In 1945, Bush authored the article "As We May Think" in the Atlantic Monthly in which he first proposed his idea of the Memex machine. This machine was designed to help people sort through the enormous amount of published information available throughout the world. His article described a Memex as a "device in which an individual stores his books, records and communications and which is mechanized so that it may be consulted with exceeding speed and flexibility. It is an enlarged intimate supplement to his memory."
This description, which was written about 30 years before the invention of the personal computer and 50 years before the birth of the public World Wide Web, lays out the notion of the modern link. The Memex was to be a storage and retrieval device using microfilm that would consist of a desk with viewing screens, a keyboard, selection buttons and levers, and microfilm storage. The machine would augment human memory by allowing the user to make links, or "associative trails," between documents. Bush proposed the notion of blocks of text joined by links and introduced the terms links, linkages, trails and Web through his descriptions of a new type of textuality. Bush's article greatly influenced the creators of what we know as "hypertext" and how we use the Internet today. (Ted Nelson coined the term "hypertext" in 1967).
During the course of his inventing career, Bush also created the "Cyclops Camera," which would be worn on the forehead using instantly-developable film; a mathematical calculator, improvements to microfilm, and a "vocoder," or voice-activated typing machine. He served on the boards of several major companies such as AT&T and continued to work with the military, federal government, and educational institutions throughout his lifetime. In 1946, he was appointed Chairman of the Joint Research and Development Board of the War and Navy Departments. From 1947 to 1948, he was Chairman of the Development Board of the National Military Establishment. From 1957 to 1959, Bush served as Chairman of the MIT Corporation, and from 1959 to 1971 he was Honorary Chairman of the MIT Corporation.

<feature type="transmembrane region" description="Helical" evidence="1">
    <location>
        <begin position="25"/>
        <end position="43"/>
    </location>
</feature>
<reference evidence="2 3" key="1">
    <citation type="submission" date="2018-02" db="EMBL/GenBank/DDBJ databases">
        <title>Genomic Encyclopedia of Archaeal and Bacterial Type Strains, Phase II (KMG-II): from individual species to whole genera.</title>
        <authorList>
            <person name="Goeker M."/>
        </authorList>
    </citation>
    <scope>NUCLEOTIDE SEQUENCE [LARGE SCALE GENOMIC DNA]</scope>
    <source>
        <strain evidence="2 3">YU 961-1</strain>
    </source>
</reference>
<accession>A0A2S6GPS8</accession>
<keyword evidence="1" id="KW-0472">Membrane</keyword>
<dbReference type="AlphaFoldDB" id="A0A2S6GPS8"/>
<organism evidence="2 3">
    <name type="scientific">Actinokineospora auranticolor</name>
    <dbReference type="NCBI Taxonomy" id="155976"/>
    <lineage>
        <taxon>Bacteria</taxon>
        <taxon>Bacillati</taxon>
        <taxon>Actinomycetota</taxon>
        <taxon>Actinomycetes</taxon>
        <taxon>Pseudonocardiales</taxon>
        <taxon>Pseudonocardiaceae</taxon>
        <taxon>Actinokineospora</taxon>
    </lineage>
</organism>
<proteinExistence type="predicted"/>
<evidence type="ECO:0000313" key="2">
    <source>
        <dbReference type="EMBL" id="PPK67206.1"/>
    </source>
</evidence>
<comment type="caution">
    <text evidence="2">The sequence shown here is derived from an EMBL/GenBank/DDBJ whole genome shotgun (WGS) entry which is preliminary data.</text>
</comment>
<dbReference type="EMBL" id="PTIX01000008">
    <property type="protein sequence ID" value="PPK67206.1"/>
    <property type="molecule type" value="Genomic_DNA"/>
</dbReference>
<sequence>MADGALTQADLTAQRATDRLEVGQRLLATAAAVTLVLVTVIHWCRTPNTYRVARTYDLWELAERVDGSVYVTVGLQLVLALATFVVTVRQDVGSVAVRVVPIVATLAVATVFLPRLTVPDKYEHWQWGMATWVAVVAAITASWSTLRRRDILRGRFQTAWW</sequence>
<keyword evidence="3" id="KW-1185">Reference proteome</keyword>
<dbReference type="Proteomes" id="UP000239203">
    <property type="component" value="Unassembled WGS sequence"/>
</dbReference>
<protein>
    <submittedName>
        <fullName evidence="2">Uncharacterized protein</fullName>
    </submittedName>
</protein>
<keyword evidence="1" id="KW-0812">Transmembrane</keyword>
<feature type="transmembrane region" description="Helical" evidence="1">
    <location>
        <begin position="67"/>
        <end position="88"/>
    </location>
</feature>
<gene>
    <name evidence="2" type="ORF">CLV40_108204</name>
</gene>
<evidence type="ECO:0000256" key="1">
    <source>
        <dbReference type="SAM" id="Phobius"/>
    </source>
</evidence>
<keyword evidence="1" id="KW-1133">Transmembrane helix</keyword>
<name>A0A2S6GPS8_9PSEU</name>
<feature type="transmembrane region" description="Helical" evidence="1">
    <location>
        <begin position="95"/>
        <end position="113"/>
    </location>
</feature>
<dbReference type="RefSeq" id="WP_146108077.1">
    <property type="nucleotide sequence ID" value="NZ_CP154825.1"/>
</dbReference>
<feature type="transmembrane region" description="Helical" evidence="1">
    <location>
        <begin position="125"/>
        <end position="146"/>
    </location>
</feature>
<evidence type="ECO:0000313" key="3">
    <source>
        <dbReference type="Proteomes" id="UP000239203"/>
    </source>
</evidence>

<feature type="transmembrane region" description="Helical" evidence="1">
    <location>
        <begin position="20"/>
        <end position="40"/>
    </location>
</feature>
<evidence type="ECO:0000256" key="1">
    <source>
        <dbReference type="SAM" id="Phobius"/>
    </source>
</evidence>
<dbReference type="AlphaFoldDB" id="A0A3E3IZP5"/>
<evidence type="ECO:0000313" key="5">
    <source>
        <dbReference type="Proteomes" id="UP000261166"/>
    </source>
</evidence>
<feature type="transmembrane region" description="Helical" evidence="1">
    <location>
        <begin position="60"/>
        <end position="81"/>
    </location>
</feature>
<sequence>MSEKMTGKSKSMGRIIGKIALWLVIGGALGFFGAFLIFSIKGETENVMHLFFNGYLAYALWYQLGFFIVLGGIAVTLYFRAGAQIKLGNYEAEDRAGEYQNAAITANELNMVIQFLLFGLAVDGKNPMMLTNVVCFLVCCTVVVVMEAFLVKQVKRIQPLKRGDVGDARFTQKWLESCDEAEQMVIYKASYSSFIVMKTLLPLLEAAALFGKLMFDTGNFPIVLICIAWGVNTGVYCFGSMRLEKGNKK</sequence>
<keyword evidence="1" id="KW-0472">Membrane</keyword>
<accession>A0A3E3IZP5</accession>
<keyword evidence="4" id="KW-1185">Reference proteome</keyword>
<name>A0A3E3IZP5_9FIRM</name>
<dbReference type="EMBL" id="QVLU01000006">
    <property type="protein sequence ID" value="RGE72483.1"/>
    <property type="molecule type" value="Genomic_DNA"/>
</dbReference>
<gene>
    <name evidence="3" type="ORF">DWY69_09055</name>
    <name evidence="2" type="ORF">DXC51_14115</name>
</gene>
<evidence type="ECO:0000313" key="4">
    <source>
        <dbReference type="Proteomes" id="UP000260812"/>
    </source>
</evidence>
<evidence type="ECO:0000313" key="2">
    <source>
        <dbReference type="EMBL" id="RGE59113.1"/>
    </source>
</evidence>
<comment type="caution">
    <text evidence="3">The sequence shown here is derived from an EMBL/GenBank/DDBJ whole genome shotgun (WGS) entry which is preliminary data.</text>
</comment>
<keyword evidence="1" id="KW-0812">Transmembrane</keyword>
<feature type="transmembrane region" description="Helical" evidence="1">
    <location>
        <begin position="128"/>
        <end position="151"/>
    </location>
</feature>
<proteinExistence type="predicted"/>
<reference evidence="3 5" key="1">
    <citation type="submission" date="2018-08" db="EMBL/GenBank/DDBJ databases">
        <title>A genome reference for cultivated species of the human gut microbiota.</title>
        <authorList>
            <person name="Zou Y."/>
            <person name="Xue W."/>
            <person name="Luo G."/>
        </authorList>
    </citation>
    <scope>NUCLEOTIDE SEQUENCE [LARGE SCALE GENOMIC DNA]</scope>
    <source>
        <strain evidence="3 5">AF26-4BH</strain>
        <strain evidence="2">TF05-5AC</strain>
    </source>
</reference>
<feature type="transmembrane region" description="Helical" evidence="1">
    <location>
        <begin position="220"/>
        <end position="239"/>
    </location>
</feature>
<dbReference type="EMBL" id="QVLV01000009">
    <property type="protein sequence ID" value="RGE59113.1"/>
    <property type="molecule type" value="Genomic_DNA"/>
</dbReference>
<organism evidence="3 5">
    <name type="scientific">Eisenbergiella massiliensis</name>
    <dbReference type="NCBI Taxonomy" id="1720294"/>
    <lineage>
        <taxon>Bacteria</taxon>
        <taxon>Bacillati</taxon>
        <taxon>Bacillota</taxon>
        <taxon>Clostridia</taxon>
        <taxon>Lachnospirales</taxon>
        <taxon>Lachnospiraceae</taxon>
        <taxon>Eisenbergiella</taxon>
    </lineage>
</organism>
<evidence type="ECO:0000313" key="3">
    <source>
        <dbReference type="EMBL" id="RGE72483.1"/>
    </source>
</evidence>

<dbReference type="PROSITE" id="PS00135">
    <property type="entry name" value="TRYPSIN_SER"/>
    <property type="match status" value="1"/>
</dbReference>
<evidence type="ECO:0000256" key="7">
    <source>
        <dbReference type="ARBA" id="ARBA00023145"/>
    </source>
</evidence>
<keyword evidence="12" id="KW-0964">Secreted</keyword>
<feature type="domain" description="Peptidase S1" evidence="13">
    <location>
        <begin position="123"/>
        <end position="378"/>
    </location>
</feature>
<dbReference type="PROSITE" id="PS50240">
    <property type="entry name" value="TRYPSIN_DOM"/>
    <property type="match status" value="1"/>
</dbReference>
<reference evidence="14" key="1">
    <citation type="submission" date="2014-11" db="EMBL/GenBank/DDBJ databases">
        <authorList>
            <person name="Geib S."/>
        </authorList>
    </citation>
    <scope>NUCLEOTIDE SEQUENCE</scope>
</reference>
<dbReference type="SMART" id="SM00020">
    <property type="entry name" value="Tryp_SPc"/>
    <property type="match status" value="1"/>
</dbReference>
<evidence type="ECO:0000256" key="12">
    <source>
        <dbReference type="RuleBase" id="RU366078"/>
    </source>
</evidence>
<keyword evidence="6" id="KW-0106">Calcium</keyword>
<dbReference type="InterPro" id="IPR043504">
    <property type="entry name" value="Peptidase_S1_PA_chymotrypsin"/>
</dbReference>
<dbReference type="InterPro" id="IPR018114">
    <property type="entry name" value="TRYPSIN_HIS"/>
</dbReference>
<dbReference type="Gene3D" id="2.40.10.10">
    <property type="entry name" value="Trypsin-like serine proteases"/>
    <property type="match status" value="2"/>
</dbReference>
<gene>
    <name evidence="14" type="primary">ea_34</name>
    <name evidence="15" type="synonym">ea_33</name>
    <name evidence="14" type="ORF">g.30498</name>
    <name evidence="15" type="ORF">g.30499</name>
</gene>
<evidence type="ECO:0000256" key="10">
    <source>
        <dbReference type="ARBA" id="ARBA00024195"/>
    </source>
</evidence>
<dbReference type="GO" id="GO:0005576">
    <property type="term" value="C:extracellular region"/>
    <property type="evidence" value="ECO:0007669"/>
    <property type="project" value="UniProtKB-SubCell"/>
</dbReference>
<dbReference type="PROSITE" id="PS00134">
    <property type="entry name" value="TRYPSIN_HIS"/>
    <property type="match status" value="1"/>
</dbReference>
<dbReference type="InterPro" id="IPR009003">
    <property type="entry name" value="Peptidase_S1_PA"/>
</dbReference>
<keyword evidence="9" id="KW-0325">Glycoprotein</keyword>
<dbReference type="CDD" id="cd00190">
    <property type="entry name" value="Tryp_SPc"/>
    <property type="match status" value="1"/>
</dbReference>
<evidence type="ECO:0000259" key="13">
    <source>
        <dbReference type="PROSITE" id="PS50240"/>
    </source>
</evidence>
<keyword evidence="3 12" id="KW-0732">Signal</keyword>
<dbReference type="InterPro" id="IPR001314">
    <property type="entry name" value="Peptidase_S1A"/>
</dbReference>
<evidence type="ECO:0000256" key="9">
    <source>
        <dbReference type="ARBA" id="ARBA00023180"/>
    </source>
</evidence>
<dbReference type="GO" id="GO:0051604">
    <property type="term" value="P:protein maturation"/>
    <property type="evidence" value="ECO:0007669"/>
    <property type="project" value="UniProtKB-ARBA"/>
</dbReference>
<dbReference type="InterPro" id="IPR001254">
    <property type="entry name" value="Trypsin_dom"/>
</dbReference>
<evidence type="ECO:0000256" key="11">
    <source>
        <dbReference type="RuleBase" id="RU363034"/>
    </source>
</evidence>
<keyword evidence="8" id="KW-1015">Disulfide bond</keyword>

Bush was honored with numerous awards including the Louis Edward Levy Medal of the Franklin Institute in 1928, the Holley Medal of the American Society of Mechanical Engineers in 1943, the Roosevelt Memorial Association's Distinguished Service Medal and the Marcellus Hartley Public Welfare Medal of the National Academy of Sciences in 1945, and the Hoover Medal in 1946. In 1948, he was dubbed "Knight Commander of the civilian division of the Most Excellent Order of the British Empire." Also that year, President Harry S. Truman presented him with a Medal of Merit. In 1949, President Truman honored him with a Medal of the Industrial Research Institute, and in 1964, President Lyndon B. Johnson presented Bush with a National Medal of Science. Bush also earned Honorary Degrees from more than a dozen universities, including Johns Hopkins, Yale, Columbia, Princeton, Cambridge, and Trinity College. He died on June 30, 1974.